When I was a law student, the bar exam felt like a challenge way off in the distance. I figured I better put my energy towards getting through law school first, and then, I could worry about the bar exam. What I didn’t realize then is that there are plenty of ways to both study in law school and simultaneously prepare for the bar exam.
Here are a few suggestions on how you can maximize your time in law school and get ahead of the game when it comes time to study for the bar exam.
Determine Which Bar Exam You Will Take
As a law student, I didn’t realize that there is a lengthy application process just to sit for the bar exam. I also did not know that there would be a second application process for admission to the bar. Each application required information that I did not have readily available such as every address where I had lived for the last twenty years. It took quite a lot of time to track down some of the required details. Some forms even had to be notarized, which required me to figure out who was a notary, where they were located, and when I could take my application there to be notarized.
The sooner you can identify which bar exam you want to take and in which jurisdiction, the sooner you can review the application for the exam and the bar and start pulling together the information required.
Deciding which bar exam you will take also helps in your preparation for the exam itself. The Uniform Bar Exam (UBE) is now accepted in multiple states, but other states still have their own exam. Whichever route you choose, UBE or state-specific exam, the study strategy may be a bit different. There may also be significantly different requirements for each.
Knowing where you will take the bar can help you be more organized and more informed throughout your entire law school career.
Take Bar Exam Subject Classes
The UBE tests the following subjects on the Multistate Bar Exam (MEE) portion: Civil Procedure, Criminal Law and Procedure, Torts, Real Property, Contracts, Constitutional Law, and Evidence.
All of these are typically required in first year curriculums.
The Multistate Essay Exam portion covers these subjects: Business Associations, Civil Procedure, Conflict of Laws, Constitutional Law, Contract Law, Criminal Law and Procedure, Evidence, Family Law, Real property, Torts, Trusts and Estates, and Article 9 of the Uniform Commercial Code (Secured Transactions).
Many of these courses are not required in law school, but take them anyway. They will help give you a solid foundation of all of the rules you will see on the UBE. You could learn these subjects on your own through bar preparatory programs. I did, and it worked out okay for me. However, I would have gone into the exam a lot more confident if I had taken more of these courses.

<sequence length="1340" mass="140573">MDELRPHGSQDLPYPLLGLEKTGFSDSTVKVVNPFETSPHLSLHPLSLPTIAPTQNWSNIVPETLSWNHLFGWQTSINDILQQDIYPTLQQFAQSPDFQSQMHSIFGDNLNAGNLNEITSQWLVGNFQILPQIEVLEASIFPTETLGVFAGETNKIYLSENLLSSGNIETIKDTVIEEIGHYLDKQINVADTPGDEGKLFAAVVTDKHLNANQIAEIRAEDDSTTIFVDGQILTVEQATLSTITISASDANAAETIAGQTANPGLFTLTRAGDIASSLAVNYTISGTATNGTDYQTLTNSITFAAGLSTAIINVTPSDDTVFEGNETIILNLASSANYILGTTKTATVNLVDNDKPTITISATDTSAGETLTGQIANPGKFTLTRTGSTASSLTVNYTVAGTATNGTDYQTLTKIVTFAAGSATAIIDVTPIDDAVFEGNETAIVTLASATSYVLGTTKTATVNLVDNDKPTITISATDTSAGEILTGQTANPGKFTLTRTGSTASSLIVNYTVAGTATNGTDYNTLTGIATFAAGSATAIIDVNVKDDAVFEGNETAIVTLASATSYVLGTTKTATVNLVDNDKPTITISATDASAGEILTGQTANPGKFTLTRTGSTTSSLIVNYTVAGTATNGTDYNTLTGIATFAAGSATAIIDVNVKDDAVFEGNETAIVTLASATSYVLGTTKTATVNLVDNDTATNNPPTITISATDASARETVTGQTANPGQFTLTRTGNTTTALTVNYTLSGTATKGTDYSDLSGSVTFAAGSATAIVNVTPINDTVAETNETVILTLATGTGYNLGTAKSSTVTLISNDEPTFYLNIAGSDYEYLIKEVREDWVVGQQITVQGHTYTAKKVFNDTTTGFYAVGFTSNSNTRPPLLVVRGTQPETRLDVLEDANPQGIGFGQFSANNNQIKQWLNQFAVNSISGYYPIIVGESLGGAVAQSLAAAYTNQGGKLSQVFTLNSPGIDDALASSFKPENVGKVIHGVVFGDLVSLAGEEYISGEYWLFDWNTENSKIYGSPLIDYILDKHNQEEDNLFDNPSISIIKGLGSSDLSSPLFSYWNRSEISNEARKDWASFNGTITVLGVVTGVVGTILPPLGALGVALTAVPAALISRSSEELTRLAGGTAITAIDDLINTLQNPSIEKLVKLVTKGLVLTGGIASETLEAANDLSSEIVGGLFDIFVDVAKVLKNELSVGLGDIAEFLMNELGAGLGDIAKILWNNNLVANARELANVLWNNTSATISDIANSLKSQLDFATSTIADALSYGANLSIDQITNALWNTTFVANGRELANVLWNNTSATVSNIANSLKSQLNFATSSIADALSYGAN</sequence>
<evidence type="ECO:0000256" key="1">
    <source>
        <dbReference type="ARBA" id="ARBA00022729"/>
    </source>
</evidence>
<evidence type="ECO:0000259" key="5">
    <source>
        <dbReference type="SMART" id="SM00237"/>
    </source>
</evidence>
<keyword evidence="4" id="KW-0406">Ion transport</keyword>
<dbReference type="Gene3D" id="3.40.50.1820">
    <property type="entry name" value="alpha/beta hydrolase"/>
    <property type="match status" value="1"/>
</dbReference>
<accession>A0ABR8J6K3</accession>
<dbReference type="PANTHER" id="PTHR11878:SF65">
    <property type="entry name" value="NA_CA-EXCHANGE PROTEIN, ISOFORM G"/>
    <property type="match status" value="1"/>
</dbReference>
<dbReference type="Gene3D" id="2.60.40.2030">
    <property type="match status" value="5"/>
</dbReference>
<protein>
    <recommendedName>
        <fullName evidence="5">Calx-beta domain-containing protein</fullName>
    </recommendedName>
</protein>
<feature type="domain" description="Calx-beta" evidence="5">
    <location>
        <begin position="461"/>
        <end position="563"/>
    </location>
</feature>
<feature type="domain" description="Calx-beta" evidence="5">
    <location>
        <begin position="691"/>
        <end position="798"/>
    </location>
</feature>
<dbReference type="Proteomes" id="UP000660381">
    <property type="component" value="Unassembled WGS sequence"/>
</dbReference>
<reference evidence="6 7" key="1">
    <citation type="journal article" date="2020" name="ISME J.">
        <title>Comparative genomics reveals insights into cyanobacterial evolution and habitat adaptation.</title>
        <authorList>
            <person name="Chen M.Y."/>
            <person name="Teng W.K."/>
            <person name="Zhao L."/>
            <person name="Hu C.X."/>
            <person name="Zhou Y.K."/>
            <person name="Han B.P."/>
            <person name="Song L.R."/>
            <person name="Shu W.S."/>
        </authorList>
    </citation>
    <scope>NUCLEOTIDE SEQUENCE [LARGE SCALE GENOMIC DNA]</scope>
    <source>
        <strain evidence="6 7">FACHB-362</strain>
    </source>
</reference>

The bar exam mostly tests your ability to apply legal rules to various hypothetical situations. Knowing the rules is key to passing the bar. In each of the courses highlighted above, strive to pull together a list of rules. This will obviously help you while taking those classes, but it will also help you prepare for the bar exam.
Keep reviewing those rules, and by the time you take the bar, you will know them cold.
Play Bar Exam Games
What a time to take the bar exam! There are all sorts of entertaining ways to prepare for the bar these days including bar exam board games and apps. By the time I tried the board game, I graduated from law school and was living at home with my mom and two of my brothers. They humored me and agreed to play a bar exam board game after dinner one night. Not only did I not get most of the answers right, neither did they. It turned out to be a pretty lousy experience.
Had I played with friends from law school, it would have been not just more fun but more productive. Being able to review the answers with classmates who understood the subject matter would have helped me prepare far better than reviewing with loving relatives who just couldn’t comment on the questions or answers. And, it would have also reinforced rules for classes I was taking while in law school.
Make bar exam studying a little more fun by gathering your law school classmates to play bar exam games. Don’t have one? You can always make one up! Get creative and enjoy some time with friends while studying for the bar exam.
It’s Never Too Early To Start Preparing For The Bar Exam
The bar exam can be intimidating, but the more prepared you are, the more confident you’ll be on exam day. That preparation can start earlier than you think. And, while you’re preparing for the bar, you could also be improving your study skills for your classes while in law school.